How to support reproductive rights on your ballot this Election Day

Election Day is Tuesday, and if you haven’t already voted, here’s something to keep in mind: even though reproductive rights might not directly be on your ballot, they still kind of are. Laws and policies regarding reproductive rights are rarely voted on, but that doesn’t mean you don’t have a say. You can support reproductive rights on your ballot this Election Day through the elected officials you choose to represent you on a state and national level.

As you’ve probably heard a thousand times at this point in the election cycle, the president gets to nominate Supreme Court justices who will go on to make critically important decisions about reproductive rights and could potentially go so far as to overturn Roe v. Wade. So, depending on how much you value bodily autonomy and your ability to choose if/when you want to become a mother, one easy way to act on those values exists in who you vote for president, as both Democratic nominee Hillary Clinton and Republican nominee Donald Trump have been more than clear about where their ideal justices stand on abortion.

But outside of landmark Supreme Court decisions, many of the increasingly nuanced policies concerning abortion are made in Congress or state legislatures, and signed off on by governors. For example, consider Texas’ House Bill 2, which inspired the Whole Women’s Health v. Hellerstedt case, which required clinics offering abortion to adhere to medically unnecessary requirements, resulting in many closing.

Pro-Choice Supporters Rally In DC Against Restrictive Abortion Laws
CREDIT: Mark Wilson/Getty Images

Think about South Carolina, where Republican Governor Nikki Haley signed a 20-week abortion ban infringing on women’s right to abortion until fetal viability earlier this year. Gubernatorial elections will only be held in Delaware, Indiana, Missouri, Montana, New Hampshire, North Carolina, North Dakota, Oregon, Utah, Vermont, Washington, and West Virginia this year, but it’s worth noting that all kinds of terrifying legislation related to abortion, like a law that would have literally punished doctors offering abortion passed by the Oklahoma state legislature, wouldn’t become laws with governors signing off.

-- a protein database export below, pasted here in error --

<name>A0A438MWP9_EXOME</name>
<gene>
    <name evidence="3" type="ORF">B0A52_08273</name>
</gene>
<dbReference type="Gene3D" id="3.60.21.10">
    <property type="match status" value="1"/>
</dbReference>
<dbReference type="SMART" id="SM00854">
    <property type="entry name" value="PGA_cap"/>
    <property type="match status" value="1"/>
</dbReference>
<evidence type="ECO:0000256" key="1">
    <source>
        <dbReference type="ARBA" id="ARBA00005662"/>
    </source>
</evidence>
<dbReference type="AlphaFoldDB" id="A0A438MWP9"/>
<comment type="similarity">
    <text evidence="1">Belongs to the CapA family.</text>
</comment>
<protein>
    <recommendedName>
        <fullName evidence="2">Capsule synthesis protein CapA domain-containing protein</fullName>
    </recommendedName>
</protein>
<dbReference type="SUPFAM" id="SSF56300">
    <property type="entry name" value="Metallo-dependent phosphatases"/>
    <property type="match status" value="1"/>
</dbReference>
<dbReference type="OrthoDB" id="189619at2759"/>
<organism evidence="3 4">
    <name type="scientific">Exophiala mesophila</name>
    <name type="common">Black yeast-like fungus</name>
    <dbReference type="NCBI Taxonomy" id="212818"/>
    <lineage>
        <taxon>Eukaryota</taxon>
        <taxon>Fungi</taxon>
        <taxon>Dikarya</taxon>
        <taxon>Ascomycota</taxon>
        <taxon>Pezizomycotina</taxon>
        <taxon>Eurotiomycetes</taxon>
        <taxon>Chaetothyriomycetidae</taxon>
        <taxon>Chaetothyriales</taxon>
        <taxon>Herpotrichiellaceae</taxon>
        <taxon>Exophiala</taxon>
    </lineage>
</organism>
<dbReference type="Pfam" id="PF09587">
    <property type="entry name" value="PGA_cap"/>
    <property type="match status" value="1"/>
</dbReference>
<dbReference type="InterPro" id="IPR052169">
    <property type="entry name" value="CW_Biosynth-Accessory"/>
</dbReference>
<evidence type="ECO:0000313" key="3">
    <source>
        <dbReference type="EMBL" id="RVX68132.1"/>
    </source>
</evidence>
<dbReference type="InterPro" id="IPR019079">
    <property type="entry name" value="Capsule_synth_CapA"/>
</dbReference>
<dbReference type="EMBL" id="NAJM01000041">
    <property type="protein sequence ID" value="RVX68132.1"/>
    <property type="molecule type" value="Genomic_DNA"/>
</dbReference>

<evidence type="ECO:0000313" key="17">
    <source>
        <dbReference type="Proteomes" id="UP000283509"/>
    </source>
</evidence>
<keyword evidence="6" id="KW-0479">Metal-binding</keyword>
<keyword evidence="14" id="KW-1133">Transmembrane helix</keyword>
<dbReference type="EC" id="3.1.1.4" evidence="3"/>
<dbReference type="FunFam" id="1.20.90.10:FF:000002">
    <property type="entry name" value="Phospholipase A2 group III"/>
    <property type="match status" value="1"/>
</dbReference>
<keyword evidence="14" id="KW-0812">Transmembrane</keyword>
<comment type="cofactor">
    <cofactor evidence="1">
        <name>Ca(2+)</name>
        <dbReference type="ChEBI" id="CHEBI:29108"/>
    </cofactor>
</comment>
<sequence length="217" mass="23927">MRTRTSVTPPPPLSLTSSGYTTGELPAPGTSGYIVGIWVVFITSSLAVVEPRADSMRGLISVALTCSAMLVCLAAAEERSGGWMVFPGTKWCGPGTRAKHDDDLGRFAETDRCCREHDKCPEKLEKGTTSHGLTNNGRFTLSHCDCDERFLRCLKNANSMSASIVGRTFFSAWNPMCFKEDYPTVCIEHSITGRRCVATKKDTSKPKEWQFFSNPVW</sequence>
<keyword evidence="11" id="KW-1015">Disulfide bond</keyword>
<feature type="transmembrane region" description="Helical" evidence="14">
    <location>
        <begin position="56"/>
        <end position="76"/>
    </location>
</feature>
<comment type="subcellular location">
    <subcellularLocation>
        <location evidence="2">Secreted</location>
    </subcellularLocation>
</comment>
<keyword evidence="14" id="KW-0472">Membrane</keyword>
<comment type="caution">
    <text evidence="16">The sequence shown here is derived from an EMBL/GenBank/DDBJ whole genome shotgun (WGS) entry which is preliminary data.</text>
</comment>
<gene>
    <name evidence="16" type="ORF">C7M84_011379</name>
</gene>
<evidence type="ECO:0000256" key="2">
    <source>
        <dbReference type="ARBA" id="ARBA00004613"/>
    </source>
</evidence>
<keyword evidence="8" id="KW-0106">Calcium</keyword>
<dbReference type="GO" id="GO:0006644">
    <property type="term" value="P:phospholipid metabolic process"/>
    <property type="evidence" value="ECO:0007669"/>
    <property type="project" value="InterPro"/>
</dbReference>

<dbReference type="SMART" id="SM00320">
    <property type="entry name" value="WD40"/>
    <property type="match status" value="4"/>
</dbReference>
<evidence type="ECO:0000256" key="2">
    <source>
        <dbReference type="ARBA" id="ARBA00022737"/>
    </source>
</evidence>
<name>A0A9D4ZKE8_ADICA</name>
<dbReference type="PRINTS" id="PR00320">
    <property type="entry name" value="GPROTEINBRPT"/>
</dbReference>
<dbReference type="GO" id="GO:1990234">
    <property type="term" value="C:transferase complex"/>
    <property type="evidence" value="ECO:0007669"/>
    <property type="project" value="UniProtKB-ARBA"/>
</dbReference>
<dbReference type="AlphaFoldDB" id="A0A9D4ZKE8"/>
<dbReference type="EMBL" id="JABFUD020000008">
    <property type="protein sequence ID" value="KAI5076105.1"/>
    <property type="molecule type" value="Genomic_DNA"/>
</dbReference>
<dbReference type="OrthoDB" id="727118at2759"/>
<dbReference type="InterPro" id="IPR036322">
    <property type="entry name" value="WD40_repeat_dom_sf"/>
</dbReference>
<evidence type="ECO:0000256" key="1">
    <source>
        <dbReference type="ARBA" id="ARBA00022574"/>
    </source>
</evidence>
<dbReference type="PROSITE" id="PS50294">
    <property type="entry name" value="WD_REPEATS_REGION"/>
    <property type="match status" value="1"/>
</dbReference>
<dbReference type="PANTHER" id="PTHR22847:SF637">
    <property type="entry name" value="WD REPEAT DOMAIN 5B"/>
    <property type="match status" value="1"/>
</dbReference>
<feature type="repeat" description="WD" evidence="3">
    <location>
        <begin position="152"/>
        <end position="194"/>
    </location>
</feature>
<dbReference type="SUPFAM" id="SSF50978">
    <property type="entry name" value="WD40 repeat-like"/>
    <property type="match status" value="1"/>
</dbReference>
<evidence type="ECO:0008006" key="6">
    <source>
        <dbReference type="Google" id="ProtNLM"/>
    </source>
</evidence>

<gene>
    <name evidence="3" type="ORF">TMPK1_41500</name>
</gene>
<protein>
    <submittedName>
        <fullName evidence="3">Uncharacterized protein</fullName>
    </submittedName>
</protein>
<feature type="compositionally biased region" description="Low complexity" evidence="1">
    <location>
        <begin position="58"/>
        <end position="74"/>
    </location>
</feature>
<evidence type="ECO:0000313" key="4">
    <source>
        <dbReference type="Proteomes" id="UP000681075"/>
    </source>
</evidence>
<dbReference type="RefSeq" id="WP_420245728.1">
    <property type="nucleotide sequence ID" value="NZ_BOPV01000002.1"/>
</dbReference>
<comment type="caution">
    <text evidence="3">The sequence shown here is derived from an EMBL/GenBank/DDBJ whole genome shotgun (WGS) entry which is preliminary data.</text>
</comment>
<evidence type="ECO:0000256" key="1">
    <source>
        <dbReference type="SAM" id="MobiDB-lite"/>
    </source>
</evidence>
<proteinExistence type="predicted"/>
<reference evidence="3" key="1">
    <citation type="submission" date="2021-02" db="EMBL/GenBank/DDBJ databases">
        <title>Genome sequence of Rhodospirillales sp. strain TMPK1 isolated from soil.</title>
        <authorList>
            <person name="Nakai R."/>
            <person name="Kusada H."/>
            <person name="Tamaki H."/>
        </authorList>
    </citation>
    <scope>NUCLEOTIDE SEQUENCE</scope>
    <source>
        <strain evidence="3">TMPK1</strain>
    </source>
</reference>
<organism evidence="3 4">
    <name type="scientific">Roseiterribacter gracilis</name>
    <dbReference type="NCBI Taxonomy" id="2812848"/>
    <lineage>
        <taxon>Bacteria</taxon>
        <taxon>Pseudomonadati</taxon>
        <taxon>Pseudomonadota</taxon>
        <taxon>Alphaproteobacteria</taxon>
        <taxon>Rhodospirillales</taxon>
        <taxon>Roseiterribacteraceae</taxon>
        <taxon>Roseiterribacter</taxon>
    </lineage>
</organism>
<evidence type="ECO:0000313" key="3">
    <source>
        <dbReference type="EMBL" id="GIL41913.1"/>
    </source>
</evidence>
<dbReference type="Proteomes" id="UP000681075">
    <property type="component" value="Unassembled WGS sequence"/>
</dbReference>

Who you vote for on a state level, and who you send to represent you in Congress, matters. It’s your way of expressing support for reproductive rights on your ballot.

Laws surrounding abortion, reproductive rights, and access to birth control and health care have become increasingly complicated. Evaluating the stances of those running for office is no longer simply a matter of whether or not they identify as “pro-choice,” as the dialogue surrounding abortion is no longer merely about whether or not abortion should be legal, but how to protect the accessibility of clinics, stances on second trimester abortions, accessibility of birth control, and where candidates stand on mandatory waiting periods and anti-abortion “counseling.”

Since finding out who you’re even voting for can be hard enough as is, thankfully, Planned Parenthood and NARAL Pro-Choice America have evaluated, run background checks, and made dozens of endorsements and campaign efforts. On its website, NARAL neatly breaks down their endorsements by state and office, whether it’s the presidency, the Senate, the House of Representatives, or any other relevant race, and you can click on their names to read up on their track records concerning reproductive rights. Similarly, the Planned Parenthood Action Fund also breaks down its endorsements by state and race, offers bios about their candidates, including gubernatorial endorsements.

Reproductive rights played a critical role in the dialogue this election, which is hardly surprising considering one of the two main candidates for the presidency is, for the first time, a woman. From the Planned Parenthood shooting in Colorado last year that revealed the dangers of politicizing and stigmatizing the procedure, to recurring suggestions that we punish either the doctors who offer or the women who receive abortions, to the groundbreaking Supreme Court victory against TRAP laws in June, no other election cycle has seen so many and such powerful incidents pertaining to abortion.

But even if you hate both candidates for president and can’t bring yourself to vote for the lesser of two evils, it’s important to vote for state and local positions that could also impact your reproductive rights.